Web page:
Sarah Rae Easter, MD

2014 Resident Scholars Program
Currently at Brigham & Women's Hospital

What was the most memorable part of your Foundation-funded project or experience as a Foundation awardee?

I'll never forget coming to the annual meeting my first year as a Resident Scholar. I spent the day with George Macones and Kate Menard as my mentors and had the opportunity to follow them as they explored the science, contributed to committees, and met with colleagues about issues across our subspecialty. I was admittedly star struck to meet so many people who had authored the textbooks or journal articles I had been studying with such intensity over the past years.  The intimidation factor of being surrounded by so many SMFM "celebrities" was balanced by a sense of belonging in our Society.  I knew I had found my home.  The club I wanted to join.  The organization I wanted to invest my time and energy in for years to come.

How did the award influence your career?

Being a Resident Scholar gave me the confidence to explore ideas and pursue opportunities that I may not have otherwise.  Observing the interactions of leaders in our field helped me realize the range of perspectives that are required to make our Society effective and the value that SMFM places on the engagement of future members like myself.

What lessons (e.g., personal, professional, life, etc.) did you learn that you would like to pass on to future awardees?

SMFM is our home and its members are our family.  Cheesy but true.  As a resident I saw SMFM as this intimidating group of people smarter and more experienced than me who would tell me (along with other future and current MFMs) what to do.  After spending more time as a Resident Scholar and interacting with the Society in other roles, I now realize that our Society is a diverse group of individuals coming together to share a wide range of perspectives about how to advance patient care and our profession.  In our hospitals we may all have a role to serve in the hierarchy.  But SMFM is a community where that hierarchy is flattened, members can express their thoughts, and develop relationships under this shared common goal.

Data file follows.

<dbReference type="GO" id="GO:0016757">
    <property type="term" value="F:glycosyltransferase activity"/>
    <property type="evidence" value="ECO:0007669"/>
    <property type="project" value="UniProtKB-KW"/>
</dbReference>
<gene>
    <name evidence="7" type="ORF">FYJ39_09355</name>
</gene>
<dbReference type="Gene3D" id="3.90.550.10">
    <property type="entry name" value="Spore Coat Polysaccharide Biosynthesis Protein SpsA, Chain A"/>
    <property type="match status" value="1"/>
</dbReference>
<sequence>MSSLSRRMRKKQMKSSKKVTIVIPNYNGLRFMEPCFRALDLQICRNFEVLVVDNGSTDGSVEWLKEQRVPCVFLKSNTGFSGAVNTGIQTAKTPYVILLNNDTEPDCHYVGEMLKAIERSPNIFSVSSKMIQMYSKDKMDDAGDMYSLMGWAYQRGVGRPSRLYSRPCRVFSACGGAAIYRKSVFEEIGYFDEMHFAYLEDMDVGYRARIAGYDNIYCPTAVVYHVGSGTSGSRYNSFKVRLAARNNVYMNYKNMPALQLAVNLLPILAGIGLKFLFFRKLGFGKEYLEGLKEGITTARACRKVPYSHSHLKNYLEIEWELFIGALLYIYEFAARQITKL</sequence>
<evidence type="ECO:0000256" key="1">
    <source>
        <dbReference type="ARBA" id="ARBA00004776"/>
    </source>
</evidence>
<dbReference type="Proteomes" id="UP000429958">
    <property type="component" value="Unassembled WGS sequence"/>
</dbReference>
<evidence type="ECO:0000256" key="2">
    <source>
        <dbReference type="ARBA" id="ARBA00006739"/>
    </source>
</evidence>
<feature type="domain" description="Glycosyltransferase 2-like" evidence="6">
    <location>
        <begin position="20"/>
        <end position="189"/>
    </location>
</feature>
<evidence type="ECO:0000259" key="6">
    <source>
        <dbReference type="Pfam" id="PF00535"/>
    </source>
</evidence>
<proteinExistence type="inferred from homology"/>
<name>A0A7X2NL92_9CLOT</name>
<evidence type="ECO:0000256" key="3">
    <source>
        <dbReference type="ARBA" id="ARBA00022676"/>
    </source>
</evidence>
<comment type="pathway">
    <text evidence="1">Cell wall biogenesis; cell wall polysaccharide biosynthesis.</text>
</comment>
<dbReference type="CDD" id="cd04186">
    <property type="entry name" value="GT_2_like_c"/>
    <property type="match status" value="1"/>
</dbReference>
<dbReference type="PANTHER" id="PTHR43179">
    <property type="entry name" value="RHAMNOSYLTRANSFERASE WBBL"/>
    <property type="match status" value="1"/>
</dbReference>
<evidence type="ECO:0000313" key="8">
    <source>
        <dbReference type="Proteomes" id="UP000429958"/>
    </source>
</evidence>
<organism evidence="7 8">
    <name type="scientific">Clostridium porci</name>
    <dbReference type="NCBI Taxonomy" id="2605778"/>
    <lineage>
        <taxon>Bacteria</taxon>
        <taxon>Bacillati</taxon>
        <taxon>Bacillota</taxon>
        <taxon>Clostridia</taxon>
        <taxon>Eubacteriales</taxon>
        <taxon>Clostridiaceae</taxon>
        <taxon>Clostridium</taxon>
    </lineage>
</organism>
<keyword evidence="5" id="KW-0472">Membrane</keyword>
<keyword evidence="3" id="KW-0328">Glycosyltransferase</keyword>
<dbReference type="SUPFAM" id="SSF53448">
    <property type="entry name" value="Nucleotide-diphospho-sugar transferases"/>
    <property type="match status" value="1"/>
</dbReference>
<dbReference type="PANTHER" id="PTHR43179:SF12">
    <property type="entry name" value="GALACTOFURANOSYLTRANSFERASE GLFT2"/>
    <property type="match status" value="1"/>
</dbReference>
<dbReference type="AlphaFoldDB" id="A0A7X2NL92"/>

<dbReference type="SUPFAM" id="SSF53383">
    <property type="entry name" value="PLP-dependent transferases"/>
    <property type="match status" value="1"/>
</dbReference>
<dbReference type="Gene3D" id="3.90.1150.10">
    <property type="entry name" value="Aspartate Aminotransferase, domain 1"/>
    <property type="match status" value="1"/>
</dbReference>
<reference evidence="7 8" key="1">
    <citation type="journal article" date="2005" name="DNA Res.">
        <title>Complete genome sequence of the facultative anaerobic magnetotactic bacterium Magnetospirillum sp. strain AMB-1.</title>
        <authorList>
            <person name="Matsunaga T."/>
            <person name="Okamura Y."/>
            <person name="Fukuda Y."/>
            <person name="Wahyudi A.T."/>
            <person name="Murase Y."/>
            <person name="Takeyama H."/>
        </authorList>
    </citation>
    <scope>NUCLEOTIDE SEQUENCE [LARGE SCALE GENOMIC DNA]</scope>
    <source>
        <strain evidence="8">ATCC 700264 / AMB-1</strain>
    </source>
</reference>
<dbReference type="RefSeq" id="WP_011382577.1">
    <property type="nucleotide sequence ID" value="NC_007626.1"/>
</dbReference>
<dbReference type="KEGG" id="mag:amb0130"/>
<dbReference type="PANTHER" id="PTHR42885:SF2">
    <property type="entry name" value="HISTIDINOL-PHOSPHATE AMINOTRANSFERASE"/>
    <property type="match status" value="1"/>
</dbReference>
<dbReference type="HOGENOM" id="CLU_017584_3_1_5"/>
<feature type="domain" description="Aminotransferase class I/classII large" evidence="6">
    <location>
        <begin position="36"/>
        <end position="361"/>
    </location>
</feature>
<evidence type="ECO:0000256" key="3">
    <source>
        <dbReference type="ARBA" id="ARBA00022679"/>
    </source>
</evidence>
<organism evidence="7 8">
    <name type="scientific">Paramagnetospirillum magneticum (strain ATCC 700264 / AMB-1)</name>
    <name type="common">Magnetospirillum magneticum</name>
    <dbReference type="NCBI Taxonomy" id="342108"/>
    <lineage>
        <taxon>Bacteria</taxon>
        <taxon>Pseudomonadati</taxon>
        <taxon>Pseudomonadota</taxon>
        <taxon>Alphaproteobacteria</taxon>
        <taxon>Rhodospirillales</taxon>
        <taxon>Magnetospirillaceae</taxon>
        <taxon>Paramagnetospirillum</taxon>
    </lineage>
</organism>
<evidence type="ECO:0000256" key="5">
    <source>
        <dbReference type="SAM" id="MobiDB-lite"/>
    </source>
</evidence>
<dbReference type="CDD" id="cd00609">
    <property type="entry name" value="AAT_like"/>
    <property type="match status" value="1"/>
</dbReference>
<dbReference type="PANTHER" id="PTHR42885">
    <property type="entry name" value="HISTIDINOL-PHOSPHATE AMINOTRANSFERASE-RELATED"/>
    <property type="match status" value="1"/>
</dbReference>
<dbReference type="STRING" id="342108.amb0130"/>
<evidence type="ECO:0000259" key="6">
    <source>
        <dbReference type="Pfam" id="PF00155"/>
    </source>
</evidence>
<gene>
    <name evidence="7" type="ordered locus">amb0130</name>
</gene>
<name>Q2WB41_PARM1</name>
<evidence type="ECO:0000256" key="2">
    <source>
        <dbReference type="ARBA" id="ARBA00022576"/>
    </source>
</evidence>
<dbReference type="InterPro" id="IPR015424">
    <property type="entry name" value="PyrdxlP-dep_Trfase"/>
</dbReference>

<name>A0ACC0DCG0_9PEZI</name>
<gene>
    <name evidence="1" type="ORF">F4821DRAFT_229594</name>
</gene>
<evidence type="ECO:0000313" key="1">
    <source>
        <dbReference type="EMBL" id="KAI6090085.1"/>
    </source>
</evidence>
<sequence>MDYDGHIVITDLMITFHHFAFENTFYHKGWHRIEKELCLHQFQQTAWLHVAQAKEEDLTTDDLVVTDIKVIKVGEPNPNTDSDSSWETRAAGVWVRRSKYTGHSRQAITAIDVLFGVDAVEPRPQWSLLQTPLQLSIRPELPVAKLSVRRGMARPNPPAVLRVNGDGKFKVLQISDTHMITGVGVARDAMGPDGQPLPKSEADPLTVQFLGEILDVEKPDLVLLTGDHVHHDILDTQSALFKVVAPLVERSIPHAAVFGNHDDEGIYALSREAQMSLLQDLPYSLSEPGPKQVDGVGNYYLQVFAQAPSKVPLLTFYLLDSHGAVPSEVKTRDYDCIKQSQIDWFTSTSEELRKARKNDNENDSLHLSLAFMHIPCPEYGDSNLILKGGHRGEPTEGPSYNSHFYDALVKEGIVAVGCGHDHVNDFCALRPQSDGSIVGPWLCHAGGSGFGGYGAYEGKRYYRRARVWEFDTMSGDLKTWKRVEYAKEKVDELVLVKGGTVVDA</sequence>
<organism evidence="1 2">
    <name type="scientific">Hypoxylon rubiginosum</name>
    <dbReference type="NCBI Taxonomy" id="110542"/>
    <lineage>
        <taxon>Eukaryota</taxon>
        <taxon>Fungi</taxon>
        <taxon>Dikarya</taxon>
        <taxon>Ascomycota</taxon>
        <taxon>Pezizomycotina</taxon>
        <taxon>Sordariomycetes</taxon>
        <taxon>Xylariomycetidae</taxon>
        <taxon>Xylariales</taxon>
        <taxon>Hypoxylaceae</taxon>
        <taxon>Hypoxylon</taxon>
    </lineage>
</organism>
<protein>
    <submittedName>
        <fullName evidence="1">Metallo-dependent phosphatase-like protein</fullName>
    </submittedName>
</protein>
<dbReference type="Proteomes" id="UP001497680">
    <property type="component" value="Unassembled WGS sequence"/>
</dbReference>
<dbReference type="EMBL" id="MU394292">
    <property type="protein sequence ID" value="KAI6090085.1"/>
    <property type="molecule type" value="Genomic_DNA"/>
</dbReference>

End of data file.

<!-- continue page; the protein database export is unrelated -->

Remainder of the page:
Did you submit an abstract for #SMFM20?


Where did you do your MFM fellowship?

Brigham & Women's Hospital.

What do you like best about being an MFM?

Delivering babies is the best job in the world and nothing will change that.  But being an MFM gives you a unique opportunity to contribute to different facets of pregnancy care ranging from care of complex pregnancies at the bedside to making advances in science or policy that can affect patients you will never meet on a far reaching scale.  The diversity of experiences in terms of the day to day job and the roles we play is what makes being an MFM such a privilege.

What do you hope to be doing in 10 years?

My ideal job in 10 years will be similar to the one I have today --practicing MFM with a focus in caring for women at risk of severe maternal morbidity in pregnancy in an academic environment with the time to explore research and advocacy questions that to advance the care for my patients.

Tell us a fun fact about yourself!

Professionally, I just completed a one-year critical care medicine fellowship through the Department of Anesthesia and will be attending 4-6 weeks per year as the intensivist in the surgical ICU.

Personally, I have a one-year old son and together with my husband we are on a mission to take him to see all 50 states by the time he is five years old.  Coming to the SMFM meetings is going to be a huge help in achieving our family's new goal!